November 12, 2009 / 8:44 AM / 9 years ago

Flu fails to halt South Korea's crucial college exam

SEOUL (Reuters Life!) - Not even the H1N1 flu, which has paralyzed many parts of the globe, could stop South Korean teens from taking the national college entrance exam, a test many feel will set the course for their future.

Examinees who have a high fever, wait before they take a college entrance exam at a separate exam hall in Seoul November 12, 2009. REUTERS/Lee Jae-Won

The flu has hit school-age children particularly hard, adding another element of anxiety for the test, which was held on Thursday and for which students spend years studying and parents spend vast sums on cram school and tutor fees.

Most years, students go through metal detectors to make sure they are not carrying mobile phones and other gadgets to cheat. This year, they had to go through the added hurdle of having their temperatures taken to pick out those who may be infected.

About 2,800 students with H1N1 symptoms among the 670,000 taking the test were segregated into special venues for the exam that is given once a year, officials said.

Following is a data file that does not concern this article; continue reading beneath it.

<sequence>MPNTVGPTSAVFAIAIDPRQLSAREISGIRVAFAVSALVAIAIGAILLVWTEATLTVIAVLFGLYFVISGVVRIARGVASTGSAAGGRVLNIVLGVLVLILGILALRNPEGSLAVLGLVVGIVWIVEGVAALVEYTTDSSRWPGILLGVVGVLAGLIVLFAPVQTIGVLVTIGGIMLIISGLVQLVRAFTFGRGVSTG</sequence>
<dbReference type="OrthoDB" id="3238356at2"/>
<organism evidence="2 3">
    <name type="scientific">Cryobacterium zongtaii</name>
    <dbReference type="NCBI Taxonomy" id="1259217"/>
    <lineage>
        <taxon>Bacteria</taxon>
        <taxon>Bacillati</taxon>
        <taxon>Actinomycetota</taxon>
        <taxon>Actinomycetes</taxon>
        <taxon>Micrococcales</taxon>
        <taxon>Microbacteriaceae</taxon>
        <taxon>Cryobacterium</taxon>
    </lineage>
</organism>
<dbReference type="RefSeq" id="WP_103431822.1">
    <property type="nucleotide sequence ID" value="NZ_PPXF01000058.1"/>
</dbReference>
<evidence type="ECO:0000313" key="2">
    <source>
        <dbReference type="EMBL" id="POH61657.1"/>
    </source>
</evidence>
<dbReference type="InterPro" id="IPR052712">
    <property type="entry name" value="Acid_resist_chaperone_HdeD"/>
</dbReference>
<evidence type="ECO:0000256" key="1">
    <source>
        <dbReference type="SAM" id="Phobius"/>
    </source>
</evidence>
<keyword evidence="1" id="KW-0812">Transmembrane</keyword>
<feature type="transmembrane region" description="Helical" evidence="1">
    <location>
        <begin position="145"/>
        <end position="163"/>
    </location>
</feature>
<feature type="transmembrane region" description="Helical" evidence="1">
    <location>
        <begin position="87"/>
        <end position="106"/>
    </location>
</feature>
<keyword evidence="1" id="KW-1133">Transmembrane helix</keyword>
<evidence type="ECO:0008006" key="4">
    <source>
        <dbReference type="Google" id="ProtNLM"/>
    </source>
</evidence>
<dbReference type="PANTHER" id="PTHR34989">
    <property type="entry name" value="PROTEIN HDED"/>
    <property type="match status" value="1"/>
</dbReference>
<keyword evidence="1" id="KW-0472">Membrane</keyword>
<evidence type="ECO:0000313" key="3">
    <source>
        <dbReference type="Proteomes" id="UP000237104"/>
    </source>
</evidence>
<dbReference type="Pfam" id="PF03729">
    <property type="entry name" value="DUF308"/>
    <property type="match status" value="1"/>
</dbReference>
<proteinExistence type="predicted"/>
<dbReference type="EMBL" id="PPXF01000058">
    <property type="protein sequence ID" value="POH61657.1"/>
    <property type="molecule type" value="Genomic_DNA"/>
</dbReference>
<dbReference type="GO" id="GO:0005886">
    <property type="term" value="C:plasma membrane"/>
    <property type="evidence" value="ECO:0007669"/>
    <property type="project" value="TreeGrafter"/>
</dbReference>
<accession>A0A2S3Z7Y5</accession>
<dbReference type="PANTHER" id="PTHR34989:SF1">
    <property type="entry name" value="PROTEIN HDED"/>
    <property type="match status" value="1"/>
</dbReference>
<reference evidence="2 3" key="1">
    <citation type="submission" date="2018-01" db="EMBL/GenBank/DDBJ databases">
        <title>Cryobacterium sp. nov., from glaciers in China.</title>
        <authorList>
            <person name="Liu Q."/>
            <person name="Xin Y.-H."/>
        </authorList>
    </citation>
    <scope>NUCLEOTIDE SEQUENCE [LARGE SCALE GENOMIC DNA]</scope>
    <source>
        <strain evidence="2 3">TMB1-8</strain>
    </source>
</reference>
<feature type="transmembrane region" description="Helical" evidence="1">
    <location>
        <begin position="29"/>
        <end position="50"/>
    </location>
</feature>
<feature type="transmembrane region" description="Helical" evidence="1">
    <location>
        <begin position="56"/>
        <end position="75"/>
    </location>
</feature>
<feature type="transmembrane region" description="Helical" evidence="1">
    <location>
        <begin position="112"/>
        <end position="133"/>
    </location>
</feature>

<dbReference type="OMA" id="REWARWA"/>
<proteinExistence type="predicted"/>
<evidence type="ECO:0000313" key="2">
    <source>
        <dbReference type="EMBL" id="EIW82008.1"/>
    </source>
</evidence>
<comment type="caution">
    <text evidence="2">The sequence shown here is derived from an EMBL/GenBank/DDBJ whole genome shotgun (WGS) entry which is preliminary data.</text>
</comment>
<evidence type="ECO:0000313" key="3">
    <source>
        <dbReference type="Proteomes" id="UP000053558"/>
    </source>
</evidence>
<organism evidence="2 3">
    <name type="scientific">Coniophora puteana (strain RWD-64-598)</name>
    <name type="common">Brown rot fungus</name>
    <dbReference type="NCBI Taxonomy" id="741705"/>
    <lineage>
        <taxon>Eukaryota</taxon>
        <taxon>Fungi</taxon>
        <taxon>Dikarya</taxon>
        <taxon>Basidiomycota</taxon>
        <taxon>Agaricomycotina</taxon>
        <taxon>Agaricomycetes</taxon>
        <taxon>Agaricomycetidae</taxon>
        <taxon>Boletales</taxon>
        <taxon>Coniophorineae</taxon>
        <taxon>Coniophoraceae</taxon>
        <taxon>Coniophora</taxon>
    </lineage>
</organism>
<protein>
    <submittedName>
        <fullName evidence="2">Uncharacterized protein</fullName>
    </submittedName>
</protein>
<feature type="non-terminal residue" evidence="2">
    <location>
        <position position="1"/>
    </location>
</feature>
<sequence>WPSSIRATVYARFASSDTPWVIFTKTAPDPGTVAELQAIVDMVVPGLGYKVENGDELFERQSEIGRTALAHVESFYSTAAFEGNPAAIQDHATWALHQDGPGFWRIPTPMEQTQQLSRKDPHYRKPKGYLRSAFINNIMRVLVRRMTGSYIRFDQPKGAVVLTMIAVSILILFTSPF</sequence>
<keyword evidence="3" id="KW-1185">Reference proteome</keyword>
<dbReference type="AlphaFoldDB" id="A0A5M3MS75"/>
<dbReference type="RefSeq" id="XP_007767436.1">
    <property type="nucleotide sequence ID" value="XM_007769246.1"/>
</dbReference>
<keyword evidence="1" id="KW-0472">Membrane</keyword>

“There is a separate room set up that will be overseen by the school nurse,” a teacher at Sehwa High School, Cho Ban-hoon said. Nearly 900 such rooms were set up throughout the country.

Financial markets and most work places opened an hour later for the annual exam to move the morning rush hour so that students could safely reach venues before the gates closed at all test sites across the country at 8:10 a.m.

Mothers prayed, airlines grounded flights for about an hour during the day for the exam’s English language listening portion while friends family cheered on the students as they went into the grueling nine-hour drill that is a rite of passage.

“It is already difficult for the student and their parents, and the swine flu problem only made it worse,” said the mother of a high school senior who was taking the test.

Most teenagers preparing for the test usually spend about 14 hours a day in studies. Many have been preparing their entire lives for the test, sacrificing normal home life for sessions at cram schools that do not end until deep in the night.

Soldiers, police officers and private security guards offered rides on the backs of motorcycles to students who were having a hard time making it to test sites on time through heavy traffic, arriving often to the wild cheers of friends and classmates.

Once the exam was under way, many parents stayed outside the closed gates in silent vigils.

“Kids today say they feel enormous pressure to know their parents are waiting outside,” one mother said as she turned away.

Editing by Jon Herskovitz and Miral Fahmy

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